UCLA’s Legend Walt Hazzard suffers heart complications
By: Adrienne Brown
The UCLA Bruins are known for having a stellar basketball program. The team won first NCAA championship in 1964. One of the stars from that game was Walt Hazzard passed away Friday at the age of 69. He suffered long-term heart complications as well as heart surgery.
Hazzard was the co-captain at UCLA as well as coached them for four seasons in the 1980’s. In his senior year, he averaged a 18.6 points as a point guard. He was chosen college basketball’s player of the year, because he averaged 19.8 points in the NCAA tournament. Also at the tournament he was selected as the most valuable player.
After his college, he played for the NBA starting his rookie year with the Los Angeles Lakers and ending his professional career with the Seattle Supersonics in 1974. During his NBA career, Hazzard converted to Islam and changed his name to Mahdi Abdul-Rahman. Unfortunately, the name change wasn’t perceived as well and he felt that it cost him professional opportunities that he would love to have.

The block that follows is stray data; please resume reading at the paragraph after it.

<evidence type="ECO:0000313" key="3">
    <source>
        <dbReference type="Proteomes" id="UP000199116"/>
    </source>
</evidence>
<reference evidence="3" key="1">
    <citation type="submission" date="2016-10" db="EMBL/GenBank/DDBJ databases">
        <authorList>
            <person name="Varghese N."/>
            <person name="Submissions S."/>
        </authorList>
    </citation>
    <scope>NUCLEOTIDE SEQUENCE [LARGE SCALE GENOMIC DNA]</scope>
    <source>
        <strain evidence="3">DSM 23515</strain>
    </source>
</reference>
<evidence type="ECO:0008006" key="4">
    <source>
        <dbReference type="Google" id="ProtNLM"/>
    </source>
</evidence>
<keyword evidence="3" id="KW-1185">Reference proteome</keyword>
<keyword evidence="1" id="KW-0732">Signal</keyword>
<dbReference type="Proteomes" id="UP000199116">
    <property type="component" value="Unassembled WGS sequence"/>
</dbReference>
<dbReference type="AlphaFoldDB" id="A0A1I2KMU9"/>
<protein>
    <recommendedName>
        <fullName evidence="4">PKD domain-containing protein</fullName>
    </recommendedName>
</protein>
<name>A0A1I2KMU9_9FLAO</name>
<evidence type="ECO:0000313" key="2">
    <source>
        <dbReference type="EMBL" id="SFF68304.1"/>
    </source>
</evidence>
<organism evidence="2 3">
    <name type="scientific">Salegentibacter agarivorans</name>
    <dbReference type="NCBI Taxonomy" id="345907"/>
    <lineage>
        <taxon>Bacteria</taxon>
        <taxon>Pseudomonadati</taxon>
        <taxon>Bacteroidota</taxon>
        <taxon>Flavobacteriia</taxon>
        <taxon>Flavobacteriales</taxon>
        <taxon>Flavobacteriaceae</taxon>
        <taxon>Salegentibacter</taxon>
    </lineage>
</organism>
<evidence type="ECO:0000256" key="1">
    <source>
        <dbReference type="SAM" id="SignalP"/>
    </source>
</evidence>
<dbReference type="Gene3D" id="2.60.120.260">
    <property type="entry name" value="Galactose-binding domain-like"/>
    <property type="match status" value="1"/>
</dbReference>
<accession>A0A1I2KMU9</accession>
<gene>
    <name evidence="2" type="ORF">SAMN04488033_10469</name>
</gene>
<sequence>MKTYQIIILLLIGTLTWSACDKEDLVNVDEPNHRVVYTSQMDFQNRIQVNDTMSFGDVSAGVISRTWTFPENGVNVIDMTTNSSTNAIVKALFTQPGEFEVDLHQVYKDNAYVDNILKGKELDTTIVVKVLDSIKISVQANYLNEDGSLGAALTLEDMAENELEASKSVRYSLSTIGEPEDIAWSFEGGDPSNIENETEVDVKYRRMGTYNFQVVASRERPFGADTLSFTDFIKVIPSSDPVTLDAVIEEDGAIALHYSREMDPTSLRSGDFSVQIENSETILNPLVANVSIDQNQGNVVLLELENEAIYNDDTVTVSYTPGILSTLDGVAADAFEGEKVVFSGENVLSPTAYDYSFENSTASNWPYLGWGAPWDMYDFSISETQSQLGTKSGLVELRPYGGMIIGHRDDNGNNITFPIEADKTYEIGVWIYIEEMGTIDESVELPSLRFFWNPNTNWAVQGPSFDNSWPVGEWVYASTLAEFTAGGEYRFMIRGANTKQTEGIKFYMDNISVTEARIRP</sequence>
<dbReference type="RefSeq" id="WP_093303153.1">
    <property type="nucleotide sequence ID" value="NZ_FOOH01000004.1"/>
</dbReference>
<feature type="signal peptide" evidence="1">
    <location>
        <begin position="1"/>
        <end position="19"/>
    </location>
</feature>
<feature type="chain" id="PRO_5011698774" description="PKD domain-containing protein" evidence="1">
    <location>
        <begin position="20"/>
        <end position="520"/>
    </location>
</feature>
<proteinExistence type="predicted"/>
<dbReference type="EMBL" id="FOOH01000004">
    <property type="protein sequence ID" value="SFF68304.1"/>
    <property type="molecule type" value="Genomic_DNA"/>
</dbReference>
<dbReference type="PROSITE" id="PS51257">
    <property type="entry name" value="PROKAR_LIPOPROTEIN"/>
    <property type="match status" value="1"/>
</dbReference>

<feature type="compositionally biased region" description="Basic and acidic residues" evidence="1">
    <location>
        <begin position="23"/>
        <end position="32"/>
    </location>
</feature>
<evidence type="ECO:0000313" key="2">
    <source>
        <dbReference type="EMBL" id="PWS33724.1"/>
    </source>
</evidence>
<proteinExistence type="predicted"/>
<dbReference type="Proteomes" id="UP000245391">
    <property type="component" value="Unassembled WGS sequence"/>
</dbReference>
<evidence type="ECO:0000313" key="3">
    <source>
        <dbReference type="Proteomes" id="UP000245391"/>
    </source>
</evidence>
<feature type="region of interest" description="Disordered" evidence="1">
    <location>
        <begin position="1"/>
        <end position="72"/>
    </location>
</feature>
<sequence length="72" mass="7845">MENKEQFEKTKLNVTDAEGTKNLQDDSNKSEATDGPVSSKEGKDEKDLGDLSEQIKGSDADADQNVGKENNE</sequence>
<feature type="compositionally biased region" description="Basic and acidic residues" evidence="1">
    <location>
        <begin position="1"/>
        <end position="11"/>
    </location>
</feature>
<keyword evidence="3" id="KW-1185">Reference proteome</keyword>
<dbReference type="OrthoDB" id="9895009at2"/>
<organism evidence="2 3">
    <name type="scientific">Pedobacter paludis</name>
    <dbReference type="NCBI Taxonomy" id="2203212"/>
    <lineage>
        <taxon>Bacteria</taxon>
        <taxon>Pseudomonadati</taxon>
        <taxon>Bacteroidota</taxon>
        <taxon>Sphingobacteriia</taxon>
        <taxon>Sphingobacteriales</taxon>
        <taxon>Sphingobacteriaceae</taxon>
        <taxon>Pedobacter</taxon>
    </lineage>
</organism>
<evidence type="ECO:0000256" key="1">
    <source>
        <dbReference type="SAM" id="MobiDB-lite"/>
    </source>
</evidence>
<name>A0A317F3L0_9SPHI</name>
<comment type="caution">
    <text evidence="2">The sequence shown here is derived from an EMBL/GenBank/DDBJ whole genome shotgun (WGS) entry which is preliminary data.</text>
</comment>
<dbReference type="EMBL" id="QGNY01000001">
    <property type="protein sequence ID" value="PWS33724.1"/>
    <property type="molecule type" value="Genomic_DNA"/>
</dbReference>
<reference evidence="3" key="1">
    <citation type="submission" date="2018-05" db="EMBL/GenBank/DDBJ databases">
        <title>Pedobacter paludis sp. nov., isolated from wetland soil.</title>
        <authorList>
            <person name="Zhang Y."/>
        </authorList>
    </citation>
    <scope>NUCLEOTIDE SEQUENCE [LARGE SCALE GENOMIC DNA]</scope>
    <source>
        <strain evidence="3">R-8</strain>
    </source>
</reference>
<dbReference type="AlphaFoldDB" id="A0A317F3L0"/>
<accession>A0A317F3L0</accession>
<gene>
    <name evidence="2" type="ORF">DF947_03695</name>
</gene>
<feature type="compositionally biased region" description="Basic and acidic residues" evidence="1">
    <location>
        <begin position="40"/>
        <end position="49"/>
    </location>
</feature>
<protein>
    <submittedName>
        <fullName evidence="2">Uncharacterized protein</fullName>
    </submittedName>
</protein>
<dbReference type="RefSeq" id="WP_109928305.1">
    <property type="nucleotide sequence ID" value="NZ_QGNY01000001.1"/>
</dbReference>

The year 1996 was big for Hazzard. The Philadelphia native suffered a stroke in the earlier months of the year. He recovered and became less publicly involved with the community. The same year his UCLA jersey, number 42, was retired.
The Bruins athletic director Dan Guerrero said, “This is a sad day for the UCLA basketball family. Walt was the catalyst for coach John Wooden’s first championship team and played the game with a style that excited Bruin basketball fans everywhere. He contributed to his alma mater in numerous ways, including as a student-athlete, coach and honored alum, and he will be greatly missed by all of us knew him.”
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